employer-provided healthcare benefits were greatly influ-
enced by China’s hukou system, which is an institution
that controls population movement (Liu, 2005). More-
over, in at least some Asian societies, the very notion of
“choice” is less salient and less tied into definitions of self
than it is in western societies (e.g., Markus & Schwartz,
2010; Savani, Markus, Naidu, Kumar & Berlia, 2010).
It could be argued that, if choices and options in a
society are less abundant, gaining adequate information
about the different options to make a choice is actually
more achievable. Also, people’s standards for what is
acceptable are likely to be more modest and an imper-
fect outcome can be more easily attributed to the mere
lack of a perfect option in the limited set of possible out-
comes, or to external factors such as government regula-
tions. Finally, if notions of the self are less tied up with
the idea of choice, making imperfect choices is likely to
be less consequential. Hence, it seems that many of the
choice-related problems leading to reduced well-being
may be eliminated by the boundaries of the societal con-
text. When it comes to individual psychological well-
being, could it be that maximizers—who are most vul-
nerable to the negative effects of excessive choice—are
actually better off in non-western cultures like China than
Judgment and Decision Making, Vol. 7, No. 6, November 2012 Tyranny of choice
691
they are in the U.S. or Western Europe? In particular, it is
possible that maximizers in China experience regret over
imperfect outcomes just like their counterparts in western
societies, but, given that individual choice is less abun-
dant and less valued as the way to happiness, such regret
may be less detrimental to general well-being than it is in
societies that have this abundance of choice, that attach
paramount value to individual choice, and that attribute
unhappiness to failure to make the right choices.
1.2 Measuring individual differences in
maximizing
To measure individual differences in the tendency to max-
imize, Schwartz et al. (2002) developed a 13-item Max-
imization Scale consisting of three facet scales (see Ap-
pendix A). The Alternative Search facet scale contains
six items and taps into the degree to which an individ-
ual keeps searching for “better” alternatives, even after
having found a satisfying one. The Decision Difficulty
facet scale is composed of four items and refers to ex-
periencing difficulty in everyday choosing and decisions.
The High Standards facet scale consists of three items and
refers to being satisfied only by meeting the highest stan-
dards and choosing the single best option. As a general
measure, Schwartz et al.s (2002) Maximizing Scale has
been successfully used in previous research, and individ-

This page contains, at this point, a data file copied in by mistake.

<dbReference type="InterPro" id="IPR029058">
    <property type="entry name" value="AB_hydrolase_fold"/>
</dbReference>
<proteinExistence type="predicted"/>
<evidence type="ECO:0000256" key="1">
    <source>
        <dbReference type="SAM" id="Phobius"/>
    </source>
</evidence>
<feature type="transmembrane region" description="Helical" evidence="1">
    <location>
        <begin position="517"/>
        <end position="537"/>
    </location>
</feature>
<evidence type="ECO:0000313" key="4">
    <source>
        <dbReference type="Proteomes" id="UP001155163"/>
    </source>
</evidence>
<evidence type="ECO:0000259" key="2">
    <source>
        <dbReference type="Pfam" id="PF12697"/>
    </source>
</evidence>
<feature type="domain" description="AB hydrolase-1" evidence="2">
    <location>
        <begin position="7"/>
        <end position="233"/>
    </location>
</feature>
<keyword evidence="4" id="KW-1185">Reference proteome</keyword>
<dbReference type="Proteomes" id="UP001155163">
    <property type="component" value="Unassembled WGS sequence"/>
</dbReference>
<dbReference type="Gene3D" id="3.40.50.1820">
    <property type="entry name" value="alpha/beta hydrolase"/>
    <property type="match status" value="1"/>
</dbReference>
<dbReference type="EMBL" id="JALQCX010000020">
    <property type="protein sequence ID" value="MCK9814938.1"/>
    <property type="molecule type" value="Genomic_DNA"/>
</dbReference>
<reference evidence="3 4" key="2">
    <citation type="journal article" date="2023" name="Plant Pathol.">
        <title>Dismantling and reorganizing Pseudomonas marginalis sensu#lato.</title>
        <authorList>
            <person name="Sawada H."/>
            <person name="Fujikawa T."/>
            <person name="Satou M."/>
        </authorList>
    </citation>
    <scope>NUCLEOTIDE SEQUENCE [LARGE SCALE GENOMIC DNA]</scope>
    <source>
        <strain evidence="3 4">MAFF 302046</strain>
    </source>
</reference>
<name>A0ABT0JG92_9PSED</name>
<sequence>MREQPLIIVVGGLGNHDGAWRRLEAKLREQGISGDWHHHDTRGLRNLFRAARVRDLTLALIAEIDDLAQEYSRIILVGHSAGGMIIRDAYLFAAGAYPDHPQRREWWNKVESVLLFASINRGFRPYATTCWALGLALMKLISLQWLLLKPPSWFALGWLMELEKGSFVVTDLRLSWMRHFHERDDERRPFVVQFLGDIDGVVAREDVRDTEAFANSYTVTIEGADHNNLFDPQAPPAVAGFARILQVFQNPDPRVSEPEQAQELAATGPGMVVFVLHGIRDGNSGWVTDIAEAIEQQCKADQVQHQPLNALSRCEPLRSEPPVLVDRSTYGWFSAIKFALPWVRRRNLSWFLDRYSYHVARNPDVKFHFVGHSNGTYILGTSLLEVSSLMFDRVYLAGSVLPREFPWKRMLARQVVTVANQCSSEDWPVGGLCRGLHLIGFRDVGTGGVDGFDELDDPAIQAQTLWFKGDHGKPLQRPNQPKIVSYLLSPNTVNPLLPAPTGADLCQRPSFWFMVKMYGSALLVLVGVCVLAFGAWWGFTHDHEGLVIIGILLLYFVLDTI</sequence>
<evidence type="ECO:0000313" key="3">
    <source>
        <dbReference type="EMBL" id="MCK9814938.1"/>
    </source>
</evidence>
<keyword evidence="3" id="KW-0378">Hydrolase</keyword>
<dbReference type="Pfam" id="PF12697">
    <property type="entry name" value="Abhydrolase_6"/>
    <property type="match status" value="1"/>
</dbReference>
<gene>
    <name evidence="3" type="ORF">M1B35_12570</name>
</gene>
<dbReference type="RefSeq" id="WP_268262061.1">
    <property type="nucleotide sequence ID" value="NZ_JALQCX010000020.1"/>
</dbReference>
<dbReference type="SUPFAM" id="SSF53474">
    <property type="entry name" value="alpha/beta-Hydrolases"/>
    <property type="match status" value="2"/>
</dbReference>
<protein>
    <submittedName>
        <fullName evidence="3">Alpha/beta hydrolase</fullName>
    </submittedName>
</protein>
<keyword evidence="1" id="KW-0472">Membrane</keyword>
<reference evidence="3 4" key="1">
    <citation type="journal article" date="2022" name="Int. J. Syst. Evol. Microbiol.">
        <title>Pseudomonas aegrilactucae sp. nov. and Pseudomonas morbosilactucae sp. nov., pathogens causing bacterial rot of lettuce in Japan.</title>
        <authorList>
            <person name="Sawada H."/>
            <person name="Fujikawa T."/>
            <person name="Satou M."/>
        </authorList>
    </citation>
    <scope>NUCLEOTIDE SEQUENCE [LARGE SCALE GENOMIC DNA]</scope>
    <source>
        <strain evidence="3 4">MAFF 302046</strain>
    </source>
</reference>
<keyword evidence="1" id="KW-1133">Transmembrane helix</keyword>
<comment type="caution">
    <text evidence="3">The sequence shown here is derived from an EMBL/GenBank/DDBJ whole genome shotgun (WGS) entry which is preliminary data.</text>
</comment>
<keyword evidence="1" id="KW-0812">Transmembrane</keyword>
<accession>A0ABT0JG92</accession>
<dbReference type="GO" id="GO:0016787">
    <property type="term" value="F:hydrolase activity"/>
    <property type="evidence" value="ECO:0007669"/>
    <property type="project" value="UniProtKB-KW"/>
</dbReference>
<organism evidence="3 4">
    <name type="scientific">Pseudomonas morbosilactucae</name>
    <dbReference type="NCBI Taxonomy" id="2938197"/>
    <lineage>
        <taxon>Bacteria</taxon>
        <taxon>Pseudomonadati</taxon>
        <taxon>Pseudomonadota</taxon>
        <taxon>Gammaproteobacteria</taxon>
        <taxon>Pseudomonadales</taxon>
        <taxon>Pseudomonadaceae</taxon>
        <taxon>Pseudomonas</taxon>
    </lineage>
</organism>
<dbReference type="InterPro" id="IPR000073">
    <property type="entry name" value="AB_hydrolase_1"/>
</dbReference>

uals scoring high on the scale have repeatedly been found
to experience lower levels of well-being (e.g., Chang et
al., 2011; Iyengar et al., 2006; Purvis, Howell & Iyer,
2011; Schwartz et al., 2002). Nonetheless, there has been
some controversy about the meaning of the scale and
its relationships with well-being at the facet level. The
High Standards facet in particular, and its relationships
with the other facets and with well-being, has been the
subject of scholarly debate. Recently, a study by Rim,
Turner, Betz, and Nygren (2011) showed that, in line
with expectations, the Decision Difficulty and Alternative
Search facets were negatively related to optimism and
self-regard, but the High Standards facet showed small
positive relationships to optimism and self-regard in two
samples of U.S. undergraduate students. Similar results
were obtained by Purvis et al. (2011), who investigated
the relationships of the facet scales with life satisfaction
and happiness. Previously, Diab, Gillespie, and High-
house (2008) had already focused on the High Standards
facet, which they believed to be central to the maximiz-
ing concept. In particular, they constructed an alternative
scale including the three items of Schwartz et al.s (2002)
High Standards facet and six additional items tapping into
“a general tendency to pursue the identification of the op-
timal alternative” (p. 365). Subsequently, in a sample
of U.S. undergraduate psychology students, these authors
found that, unlike the Schwartz et al. (2002) Maximizing
Scale, their alternative scale was unrelated to life satis-
faction. Based on these findings, it has been argued that
the high standards aspect of maximizing may not have a
detrimental effect on well-being (Diab et al., 2008) or that
it might even be beneficial (Rim et al., 2011).
Reviewing the literature in this debate and the items
of the High Standards facet scale, we believe that the in-
consistent findings regarding the effect of high standards
on well-being may be due to the inherent ambivalence of
the high standards concept and the items used to measure
it. Indeed, having high standards in making choices can
be interpreted (by both researchers and participants) as
“nothing but the perfect choice is good enough for me”,
but also as “I’m not easily content and I aim to get the
most out of my choices. These two interpretations are
highly reminiscent of a recurrent issue in the related con-
cept of perfectionism. In particular, in his seminal work
on perfectionism, Hamacheck (1978) made a distinction
between “Normal” and “Neurotic” forms of perfection-
ism, in which normal perfectionists are those who “derive
a very real pleasure from labors of a painstaking effort
and who feel free to be less precise as the situation per-